It will push tech back, I don't know how far, but it will. Once the engineers stop working on the program, the experience starts to slip away. If they want to start manned flights again they have to re-learn everything they already know. Don't say the books and records will be enough to teach them, it requires hands on experience.

For a very small scale example, look at the Y2K software issues. There were very few experienced COBOL and ADA programmers left and a ton of old COBOL and ADA software that needed to be fixed.

By michael67 on 6/15/2010 9:06:33 AM , Rating: 1
This would never have created the same push that the Appolo project had in the 60s as it would have just refined some of the now a days tech.
In the 60s it was finding out how to do things ware this project would only be about finding out how to do things a bid better.

Also the Appolo project was done in a time ware the engineers ware working 60~80 hours a day to find out new stuff to make it work, ware this project would just get most of them do a just 9 to 5 job and that it.

The Japanese project on the other hand is pushing for real new tech whit everything done by robots.

There is also a benefit from this, all these engineers are going to look for other work and have to do this harder in the public sector, then on a mega project as this one, and make them push harder to distinguish them self from others in a smaller.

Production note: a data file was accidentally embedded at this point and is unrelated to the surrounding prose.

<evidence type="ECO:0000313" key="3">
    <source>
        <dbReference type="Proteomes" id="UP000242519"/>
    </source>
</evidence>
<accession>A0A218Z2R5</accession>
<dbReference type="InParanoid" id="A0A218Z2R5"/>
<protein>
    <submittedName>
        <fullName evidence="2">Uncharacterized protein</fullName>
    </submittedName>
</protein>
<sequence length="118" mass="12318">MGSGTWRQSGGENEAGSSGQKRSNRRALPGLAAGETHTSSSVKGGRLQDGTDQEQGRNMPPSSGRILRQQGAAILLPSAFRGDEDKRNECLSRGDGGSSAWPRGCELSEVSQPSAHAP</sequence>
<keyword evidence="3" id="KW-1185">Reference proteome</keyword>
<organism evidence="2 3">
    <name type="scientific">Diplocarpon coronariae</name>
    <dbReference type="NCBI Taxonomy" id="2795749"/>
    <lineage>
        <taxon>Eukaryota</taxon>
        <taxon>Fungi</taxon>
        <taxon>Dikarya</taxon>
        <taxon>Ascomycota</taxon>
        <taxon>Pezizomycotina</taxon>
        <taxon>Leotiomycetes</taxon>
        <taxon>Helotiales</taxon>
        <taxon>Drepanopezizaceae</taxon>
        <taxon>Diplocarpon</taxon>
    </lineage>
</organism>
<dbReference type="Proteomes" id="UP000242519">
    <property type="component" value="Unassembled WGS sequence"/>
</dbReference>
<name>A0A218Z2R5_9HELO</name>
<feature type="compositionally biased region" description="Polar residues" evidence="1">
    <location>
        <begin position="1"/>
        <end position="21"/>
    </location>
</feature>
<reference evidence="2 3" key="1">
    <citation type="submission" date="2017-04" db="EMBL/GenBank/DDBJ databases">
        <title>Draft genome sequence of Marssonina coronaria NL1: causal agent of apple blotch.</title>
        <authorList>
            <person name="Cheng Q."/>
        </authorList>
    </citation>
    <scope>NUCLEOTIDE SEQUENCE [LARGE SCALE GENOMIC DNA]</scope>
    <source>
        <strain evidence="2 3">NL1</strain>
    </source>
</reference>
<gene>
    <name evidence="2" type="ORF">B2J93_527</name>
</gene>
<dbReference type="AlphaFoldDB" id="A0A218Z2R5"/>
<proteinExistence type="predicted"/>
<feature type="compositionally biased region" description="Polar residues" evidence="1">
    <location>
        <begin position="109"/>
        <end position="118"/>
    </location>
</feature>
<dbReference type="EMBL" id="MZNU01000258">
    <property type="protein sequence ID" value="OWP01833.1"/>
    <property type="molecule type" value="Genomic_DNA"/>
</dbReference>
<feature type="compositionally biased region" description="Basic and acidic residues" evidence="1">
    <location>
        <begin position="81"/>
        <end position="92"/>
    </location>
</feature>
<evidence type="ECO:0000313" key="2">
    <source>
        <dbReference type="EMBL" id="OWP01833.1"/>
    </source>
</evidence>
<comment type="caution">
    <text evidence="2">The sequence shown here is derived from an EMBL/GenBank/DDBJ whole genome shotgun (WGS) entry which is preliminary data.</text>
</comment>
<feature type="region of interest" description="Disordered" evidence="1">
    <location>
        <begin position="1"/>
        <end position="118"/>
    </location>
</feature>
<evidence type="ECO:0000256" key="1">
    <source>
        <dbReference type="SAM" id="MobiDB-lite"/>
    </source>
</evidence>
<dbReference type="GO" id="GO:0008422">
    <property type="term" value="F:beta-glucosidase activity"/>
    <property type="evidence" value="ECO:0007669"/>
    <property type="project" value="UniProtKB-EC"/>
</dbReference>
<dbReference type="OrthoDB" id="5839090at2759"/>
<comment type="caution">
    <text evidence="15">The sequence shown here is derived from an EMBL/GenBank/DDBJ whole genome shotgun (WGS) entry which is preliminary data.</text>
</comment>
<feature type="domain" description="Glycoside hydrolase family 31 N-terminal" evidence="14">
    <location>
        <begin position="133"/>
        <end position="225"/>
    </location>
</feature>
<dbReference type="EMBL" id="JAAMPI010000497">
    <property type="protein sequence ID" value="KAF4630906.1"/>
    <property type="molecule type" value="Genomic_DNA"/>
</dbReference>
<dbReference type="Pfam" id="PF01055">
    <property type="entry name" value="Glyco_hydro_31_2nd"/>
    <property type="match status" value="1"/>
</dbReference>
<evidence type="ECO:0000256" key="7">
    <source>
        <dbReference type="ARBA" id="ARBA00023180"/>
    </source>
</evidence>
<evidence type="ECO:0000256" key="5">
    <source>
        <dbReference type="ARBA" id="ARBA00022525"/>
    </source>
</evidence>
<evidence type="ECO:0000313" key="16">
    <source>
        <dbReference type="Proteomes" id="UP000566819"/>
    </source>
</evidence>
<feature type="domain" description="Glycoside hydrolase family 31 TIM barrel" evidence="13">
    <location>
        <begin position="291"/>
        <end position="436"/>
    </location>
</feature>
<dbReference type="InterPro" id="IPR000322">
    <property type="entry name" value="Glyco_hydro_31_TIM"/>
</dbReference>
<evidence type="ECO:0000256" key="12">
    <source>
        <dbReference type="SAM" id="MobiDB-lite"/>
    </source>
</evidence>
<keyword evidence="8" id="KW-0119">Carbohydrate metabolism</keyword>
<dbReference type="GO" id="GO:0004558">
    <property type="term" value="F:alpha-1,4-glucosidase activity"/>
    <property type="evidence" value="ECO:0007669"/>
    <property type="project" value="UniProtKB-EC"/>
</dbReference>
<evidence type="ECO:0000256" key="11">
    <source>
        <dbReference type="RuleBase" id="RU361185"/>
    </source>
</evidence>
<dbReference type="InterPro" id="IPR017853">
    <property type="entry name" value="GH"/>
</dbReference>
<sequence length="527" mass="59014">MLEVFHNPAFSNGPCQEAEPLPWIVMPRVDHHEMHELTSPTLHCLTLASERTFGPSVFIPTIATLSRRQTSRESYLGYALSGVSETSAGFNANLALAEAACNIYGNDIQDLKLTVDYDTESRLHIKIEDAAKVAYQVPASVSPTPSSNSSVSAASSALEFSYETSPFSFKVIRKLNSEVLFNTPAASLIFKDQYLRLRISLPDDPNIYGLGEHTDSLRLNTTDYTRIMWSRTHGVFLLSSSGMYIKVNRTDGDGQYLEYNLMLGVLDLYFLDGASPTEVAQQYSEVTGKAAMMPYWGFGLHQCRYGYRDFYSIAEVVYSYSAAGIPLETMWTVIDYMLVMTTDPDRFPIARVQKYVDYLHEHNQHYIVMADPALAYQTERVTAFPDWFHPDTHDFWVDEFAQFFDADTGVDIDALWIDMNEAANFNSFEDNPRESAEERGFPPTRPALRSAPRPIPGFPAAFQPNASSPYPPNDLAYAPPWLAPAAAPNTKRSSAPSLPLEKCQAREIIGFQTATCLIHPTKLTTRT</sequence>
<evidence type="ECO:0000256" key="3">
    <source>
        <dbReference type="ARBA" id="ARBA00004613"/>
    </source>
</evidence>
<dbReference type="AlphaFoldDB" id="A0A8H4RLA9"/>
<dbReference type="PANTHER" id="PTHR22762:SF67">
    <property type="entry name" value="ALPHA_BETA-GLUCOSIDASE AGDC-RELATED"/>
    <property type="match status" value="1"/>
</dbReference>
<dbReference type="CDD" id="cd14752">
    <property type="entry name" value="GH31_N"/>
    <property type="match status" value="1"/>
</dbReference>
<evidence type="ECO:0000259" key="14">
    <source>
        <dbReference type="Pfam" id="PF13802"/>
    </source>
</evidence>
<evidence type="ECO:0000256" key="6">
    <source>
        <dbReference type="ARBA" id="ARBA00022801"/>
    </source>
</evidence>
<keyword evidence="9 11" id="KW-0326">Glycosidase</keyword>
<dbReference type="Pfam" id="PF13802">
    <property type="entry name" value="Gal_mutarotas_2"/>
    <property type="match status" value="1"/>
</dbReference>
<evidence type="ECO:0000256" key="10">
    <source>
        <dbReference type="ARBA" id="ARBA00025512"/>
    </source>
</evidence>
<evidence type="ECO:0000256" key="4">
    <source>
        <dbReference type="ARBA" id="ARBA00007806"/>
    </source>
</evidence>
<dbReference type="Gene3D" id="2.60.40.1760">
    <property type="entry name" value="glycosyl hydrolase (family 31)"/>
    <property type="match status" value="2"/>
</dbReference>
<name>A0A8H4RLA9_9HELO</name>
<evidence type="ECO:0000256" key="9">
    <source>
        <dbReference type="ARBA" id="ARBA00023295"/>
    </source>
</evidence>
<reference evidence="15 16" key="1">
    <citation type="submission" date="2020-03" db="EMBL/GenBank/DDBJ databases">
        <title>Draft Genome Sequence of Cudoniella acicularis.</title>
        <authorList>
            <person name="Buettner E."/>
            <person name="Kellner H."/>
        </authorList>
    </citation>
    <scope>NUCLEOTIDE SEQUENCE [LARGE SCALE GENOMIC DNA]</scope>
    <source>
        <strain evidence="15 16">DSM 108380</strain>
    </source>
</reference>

Imo this project was just a other one of Bushes wet dreams to be remembered as a great President, sorry Bush but your no JFK!

By troysavary on 6/15/2010 2:06:16 PM , Rating: 2
How does one get both "where" and "were" spelled wrong in the same way?

By Pjotr on 6/15/2010 7:38:00 AM , Rating: 2
The current program is not many years old. It doesn't take a thousand years to start a new project when the economic future looks better.

Tech advancements can be made just as well with any other subject. The NASA budget put into research in other fields will be just as useful to mankinds technical development as flying in space. It's more about the amount put into research than the subject itself.

By maven81 on 6/15/2010 8:04:05 AM , Rating: 2
NASA does not equal mankind. Don't forget that there are other space programs as well. It pains me to see that we are not pressing ahead nearly as much as I think we should, but just because we will not, doesn't mean no one will.

“So far we have not seen a single Android device that does not infringe on our patents." -- Microsoft General Counsel Brad Smith
Latest Headlines

Most Popular ArticlesAre you ready for this ? HyperDrive Aircraft
September 24, 2016, 9:29 AM
Leaked – Samsung S8 is a Dream and a Dream 2
September 25, 2016, 8:00 AM
Yahoo Hacked - Change Your Passwords and Security Info ASAP!
September 23, 2016, 5:45 AM
A is for Apples
September 23, 2016, 5:32 AM
Walmart may get "Robot Shopping Carts?"
September 17, 2016, 6:01 AM

Copyright 2016 DailyTech LLC. - RSS Feed | Advertise | About Us | Ethics | FAQ | Terms, Conditions & Privacy Information | Kristopher Kubicki